Right now, millions of people around the world are being asked to stay home. For the lucky ones who still have a job, they will work from home and receive a paycheque. Many are grateful for that. But, if you’ve never worked from home in a sustainable way beyond an occasion day here or there, it can be disorienting – for many reasons, and especially with all the stress associated with why we are staying home.
“Social Distancing” is imperative but is going to take a toll. For many, it will be difficult to maintain focus, be productive, and get stuff done. Perhaps you have a full house, an ill-equipped workspace, and distracted mindset (all that news and uncertainty coming at us at lightning speed!). It also takes a huge hit on our need to be social and feel connected. Work provides that built-in social network. Colleagues, staff, clients – all that people factor built into our days. Without all that one might find themselves feeling isolated and lonely.
As an independent business owner (first in communications, then coaching and training), I’ve worked from a home base for many, many years. I thought I’d share just a few starting strategies to help you navigate and create your new ‘normal’ working from home. And more to come!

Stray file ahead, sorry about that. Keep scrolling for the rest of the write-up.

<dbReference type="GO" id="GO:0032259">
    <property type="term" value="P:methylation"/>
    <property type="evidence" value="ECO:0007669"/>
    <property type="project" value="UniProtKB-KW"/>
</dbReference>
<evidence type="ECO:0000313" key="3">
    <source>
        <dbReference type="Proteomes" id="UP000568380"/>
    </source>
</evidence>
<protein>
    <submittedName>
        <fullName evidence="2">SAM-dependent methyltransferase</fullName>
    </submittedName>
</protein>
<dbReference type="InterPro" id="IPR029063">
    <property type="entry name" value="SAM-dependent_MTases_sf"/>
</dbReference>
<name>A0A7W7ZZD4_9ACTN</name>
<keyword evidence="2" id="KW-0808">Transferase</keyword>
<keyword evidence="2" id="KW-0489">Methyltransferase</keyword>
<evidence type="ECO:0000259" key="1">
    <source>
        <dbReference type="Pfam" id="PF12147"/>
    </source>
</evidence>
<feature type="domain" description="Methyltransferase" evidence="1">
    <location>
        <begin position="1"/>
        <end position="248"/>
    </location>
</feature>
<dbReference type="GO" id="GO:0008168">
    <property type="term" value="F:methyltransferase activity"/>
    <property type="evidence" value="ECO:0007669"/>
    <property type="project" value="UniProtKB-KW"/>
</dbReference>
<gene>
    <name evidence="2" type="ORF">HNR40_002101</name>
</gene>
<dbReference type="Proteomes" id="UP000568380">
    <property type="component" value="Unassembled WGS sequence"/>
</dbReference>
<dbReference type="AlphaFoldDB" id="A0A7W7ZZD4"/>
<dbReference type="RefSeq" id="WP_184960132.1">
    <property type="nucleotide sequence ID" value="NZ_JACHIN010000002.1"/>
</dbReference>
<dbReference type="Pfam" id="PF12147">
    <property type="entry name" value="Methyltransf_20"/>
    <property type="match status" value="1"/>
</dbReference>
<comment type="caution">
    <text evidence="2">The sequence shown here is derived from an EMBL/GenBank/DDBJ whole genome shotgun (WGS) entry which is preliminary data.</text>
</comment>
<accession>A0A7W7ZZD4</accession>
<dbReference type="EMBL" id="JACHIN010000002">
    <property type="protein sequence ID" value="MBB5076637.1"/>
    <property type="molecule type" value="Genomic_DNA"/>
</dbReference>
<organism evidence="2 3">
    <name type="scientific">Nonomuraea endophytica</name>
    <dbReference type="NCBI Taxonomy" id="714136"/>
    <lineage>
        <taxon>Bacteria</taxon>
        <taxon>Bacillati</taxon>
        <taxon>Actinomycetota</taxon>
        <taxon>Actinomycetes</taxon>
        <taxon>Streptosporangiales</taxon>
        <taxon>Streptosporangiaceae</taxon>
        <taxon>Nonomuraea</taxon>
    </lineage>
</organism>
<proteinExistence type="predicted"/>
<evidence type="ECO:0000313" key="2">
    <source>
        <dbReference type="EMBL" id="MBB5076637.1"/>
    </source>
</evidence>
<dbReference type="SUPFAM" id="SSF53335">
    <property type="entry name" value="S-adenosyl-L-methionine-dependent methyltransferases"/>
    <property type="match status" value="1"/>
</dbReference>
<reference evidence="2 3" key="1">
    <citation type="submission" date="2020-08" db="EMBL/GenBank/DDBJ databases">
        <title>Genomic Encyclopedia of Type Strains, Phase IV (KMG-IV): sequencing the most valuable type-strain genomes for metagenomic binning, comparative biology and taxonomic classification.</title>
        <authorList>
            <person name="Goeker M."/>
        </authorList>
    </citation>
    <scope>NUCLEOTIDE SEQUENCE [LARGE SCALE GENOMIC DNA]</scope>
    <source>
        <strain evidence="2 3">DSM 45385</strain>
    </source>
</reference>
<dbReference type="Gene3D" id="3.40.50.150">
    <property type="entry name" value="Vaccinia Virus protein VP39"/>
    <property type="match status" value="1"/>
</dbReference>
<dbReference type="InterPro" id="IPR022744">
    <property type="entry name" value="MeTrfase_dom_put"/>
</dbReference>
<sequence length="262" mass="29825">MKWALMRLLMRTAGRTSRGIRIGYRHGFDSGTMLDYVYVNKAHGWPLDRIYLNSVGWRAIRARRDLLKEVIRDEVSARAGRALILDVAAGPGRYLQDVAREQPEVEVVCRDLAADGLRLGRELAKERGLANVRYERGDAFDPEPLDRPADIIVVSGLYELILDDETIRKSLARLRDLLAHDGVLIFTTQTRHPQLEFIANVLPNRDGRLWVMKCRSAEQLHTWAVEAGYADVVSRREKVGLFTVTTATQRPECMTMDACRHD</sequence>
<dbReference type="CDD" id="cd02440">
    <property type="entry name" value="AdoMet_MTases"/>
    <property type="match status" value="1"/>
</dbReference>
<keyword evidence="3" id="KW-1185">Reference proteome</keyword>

7 tips if you’ve never worked from home
Create a (reasonable) structure to your day:
It’s nice to have white space for a short bit but too much white space can pull you into an abyss of unproductive activity, a feeling of isolation, and other unhelpful habits and feelings. Instead, take time to carve out a starting schedule. Your work might in some way naturally set that up (i.e. if you have meetings, are on call, etc.). But if you don’t have built in structures, create them.
Daily rituals and a plan for each day can help. They need not be ultra rigid or scheduled to the nth minute, but writing out plans, tasks, and goals for the day with some timing associated with them can give us some helpful structure and focus for the day.
Carve out a dedicated space for work:
If you don’t already have a home office, find a special (and hopefully quiet) space that you can designate as your work area. This will will help you create a space mentally that signals ‘this is work time’ which can help you get into the zone. If you live with others (family, room-mates), try to establish some agreements around space boundaries, quiet time, etc.
Take breaks. Make them meaningful:
Taking breaks is important whether you are at your workplace or based at home. Your brain needs a refresh every 20 minutes or so. If working at home is new for you – you might find yourself challenged by taking too many distracted breaks or too few meaningful breaks. Find your balance but do make sure you give yourself some time to refresh and recalibrate.
Staying informed but go easy on …
Speaking of breaks, taking some time to check in on latest updates via the news, social media, and other outlets is fine. It’s important to stay informed – especially as the COVID-19 situation is unfolding at a rapid, unpredictable pace. But a word of caution: too much consumption on the scary, scary news of the day can be disruptive to your wellbeing too. Find a balance. Check in, tune-in, but balance your intake.
The idea is to keep yourself safe, fueled and focused. Can’t tell you how many people have been feeling lost in the vortex of the current crisis. Consume wisely.
Connect with others (virtually).